In November 2016, the Royal Court handed down its judgment in In the Matter of the C Trust Company Limited  JRC 144 in which it blessed momentous decisions taken by the council member of five Jersey foundations. This is only the second occasion that the Royal Court has had to consider an application in respect of a Jersey foundation since the introduction of the Foundations (Jersey) Law 2009 (the Foundations Law).
The applicant was the sole council member of five Jersey foundations (four non-charitable foundations, established for the benefit of a family (the Non-Charitable Foundations) and one charitable foundation (the Charitable Foundation)) (together, the Foundations) and applied to the Court seeking declarations that it had the power to make a number of profound changes to the Foundations such that they would ultimately be dissolved.
Monies totalling some £77million were transferred to the Foundations from a number of Jersey law family trusts and were transferred following receipt of tax advice taken as a result of significant changes to the law of a particular foreign jurisdiction on the taxation of trusts. Under the regulations of the Non-Charitable Foundations, beneficiaries resident in that jurisdiction were excluded from benefit for the duration of their residence. The Jersey trusts were terminated and the Foundations established on the understanding that no obligation vis-à-vis tax filing or liabilities would arise; however, the tax advice relied upon was flawed. The beneficiaries of the Foundations affected by the flawed tax advice wished to regularise their tax positions and comply with their foreign tax obligations and it was on this basis that the applicant brought its application to, inter alia:-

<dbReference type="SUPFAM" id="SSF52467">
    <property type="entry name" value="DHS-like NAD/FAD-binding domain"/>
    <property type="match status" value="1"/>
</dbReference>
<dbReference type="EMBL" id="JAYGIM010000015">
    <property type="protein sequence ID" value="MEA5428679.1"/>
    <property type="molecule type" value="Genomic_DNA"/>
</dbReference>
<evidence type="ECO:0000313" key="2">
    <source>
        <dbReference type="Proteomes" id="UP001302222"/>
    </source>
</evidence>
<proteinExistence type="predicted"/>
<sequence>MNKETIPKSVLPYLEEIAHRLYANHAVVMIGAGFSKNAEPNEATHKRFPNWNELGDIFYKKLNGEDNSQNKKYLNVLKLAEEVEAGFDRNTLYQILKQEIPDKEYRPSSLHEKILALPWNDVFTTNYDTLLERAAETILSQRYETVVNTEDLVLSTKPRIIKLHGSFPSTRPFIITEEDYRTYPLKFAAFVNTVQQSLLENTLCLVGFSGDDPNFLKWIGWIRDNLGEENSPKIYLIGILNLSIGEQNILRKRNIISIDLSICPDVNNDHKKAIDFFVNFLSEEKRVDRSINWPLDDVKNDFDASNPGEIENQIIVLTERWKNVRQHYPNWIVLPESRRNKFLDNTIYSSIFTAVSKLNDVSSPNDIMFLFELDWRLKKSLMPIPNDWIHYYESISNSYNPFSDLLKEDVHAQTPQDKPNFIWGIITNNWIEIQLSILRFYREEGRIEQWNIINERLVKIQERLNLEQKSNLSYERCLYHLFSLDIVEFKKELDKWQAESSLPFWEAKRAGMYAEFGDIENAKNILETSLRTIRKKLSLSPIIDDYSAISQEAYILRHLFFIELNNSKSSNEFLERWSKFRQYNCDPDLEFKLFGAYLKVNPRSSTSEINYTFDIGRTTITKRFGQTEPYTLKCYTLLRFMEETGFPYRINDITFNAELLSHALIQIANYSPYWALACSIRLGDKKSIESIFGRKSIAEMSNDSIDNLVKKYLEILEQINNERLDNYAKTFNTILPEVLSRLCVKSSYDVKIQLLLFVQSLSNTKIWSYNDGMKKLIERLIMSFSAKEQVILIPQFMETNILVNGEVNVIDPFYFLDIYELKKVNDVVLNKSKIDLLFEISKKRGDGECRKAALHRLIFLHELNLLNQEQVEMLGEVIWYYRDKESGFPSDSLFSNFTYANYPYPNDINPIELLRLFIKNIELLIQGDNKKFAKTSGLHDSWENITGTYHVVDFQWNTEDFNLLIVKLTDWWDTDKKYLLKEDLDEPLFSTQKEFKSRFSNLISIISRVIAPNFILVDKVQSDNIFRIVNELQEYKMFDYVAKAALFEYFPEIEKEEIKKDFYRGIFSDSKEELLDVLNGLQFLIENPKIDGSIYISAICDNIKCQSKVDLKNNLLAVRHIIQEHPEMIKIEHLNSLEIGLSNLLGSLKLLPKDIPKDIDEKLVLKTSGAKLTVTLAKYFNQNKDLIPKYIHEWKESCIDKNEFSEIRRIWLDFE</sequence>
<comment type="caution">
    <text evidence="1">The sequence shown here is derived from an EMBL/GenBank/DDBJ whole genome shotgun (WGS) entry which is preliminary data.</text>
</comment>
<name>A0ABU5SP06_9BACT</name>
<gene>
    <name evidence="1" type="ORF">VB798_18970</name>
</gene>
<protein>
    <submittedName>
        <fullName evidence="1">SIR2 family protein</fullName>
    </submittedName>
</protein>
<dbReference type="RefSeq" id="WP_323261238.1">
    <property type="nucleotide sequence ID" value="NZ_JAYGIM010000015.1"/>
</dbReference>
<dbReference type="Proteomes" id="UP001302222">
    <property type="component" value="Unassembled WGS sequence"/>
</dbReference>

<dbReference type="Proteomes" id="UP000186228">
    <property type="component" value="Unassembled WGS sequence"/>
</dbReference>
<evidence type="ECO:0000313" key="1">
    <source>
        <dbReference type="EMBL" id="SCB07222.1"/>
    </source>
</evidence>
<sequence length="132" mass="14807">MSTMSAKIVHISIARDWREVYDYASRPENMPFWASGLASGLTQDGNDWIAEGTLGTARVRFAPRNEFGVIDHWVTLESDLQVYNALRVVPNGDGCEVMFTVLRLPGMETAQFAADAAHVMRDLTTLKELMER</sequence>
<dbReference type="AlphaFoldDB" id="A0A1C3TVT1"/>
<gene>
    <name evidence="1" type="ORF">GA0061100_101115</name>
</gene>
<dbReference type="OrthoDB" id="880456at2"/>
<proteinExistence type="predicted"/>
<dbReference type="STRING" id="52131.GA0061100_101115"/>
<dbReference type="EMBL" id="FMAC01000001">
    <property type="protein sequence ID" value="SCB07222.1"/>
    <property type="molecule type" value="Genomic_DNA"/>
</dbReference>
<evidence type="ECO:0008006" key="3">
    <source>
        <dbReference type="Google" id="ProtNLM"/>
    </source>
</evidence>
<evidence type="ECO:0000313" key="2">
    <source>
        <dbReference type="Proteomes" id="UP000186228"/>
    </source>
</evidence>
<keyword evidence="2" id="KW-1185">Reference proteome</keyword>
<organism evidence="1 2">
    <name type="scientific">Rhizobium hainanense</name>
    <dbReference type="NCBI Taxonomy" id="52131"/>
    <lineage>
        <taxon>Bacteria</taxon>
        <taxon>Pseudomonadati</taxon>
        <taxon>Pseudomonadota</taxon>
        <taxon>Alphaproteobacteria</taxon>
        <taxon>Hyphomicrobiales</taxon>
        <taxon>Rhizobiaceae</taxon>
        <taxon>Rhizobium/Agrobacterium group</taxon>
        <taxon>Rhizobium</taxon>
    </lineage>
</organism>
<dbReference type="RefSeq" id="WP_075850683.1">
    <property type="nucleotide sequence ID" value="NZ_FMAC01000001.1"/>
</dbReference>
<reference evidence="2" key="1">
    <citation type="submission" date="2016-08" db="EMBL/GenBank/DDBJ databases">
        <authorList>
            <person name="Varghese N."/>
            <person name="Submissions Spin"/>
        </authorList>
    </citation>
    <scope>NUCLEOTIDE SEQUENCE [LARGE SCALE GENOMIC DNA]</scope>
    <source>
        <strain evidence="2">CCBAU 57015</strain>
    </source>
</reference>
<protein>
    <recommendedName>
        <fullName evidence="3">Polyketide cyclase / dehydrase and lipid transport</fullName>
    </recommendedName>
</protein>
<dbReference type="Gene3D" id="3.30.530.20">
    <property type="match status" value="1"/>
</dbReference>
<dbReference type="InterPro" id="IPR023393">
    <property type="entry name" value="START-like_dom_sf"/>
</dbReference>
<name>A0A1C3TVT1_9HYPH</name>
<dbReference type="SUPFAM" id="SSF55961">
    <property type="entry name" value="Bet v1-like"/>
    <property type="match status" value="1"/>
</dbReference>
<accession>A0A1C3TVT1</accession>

- Amend the definition of "excluded persons" as set out in the Non-Charitable Foundations such that beneficiaries resident in the foreign jurisdiction could benefit;
- Amend the confidentiality provisions to enable disclosure of information to foreign tax authorities;
- Enable payments to be made to foreign tax authorities to satisfy any applicable tax liabilities; and
- Restructure and bring about the dissolution of the Foundations.
The Decision of the Court
In considering the application and in particular its jurisdiction to make orders with regard to Part 5 of the Foundations Law, the Court agreed that it was appropriate for it to have regard to the similar jurisdiction to be found within the law relating to trusts, and in particular, the approach taken by the Royal Court in the case of Re S Settlement  JLR Note 37, namely, that in considering an application by a trustee to approve a proposed course of action, the Court should ask itself:-
- Whether the proposed action is within the trustee's powers; used in, or intended to be used in, unlawful conduct; or
- Whether the proposed action is a proper exercise of that power. In particular, the Court must be satisfied that the opinion has been formed in good faith, is reasonable and has not been vitiated by any actual or potential conflict of interest; and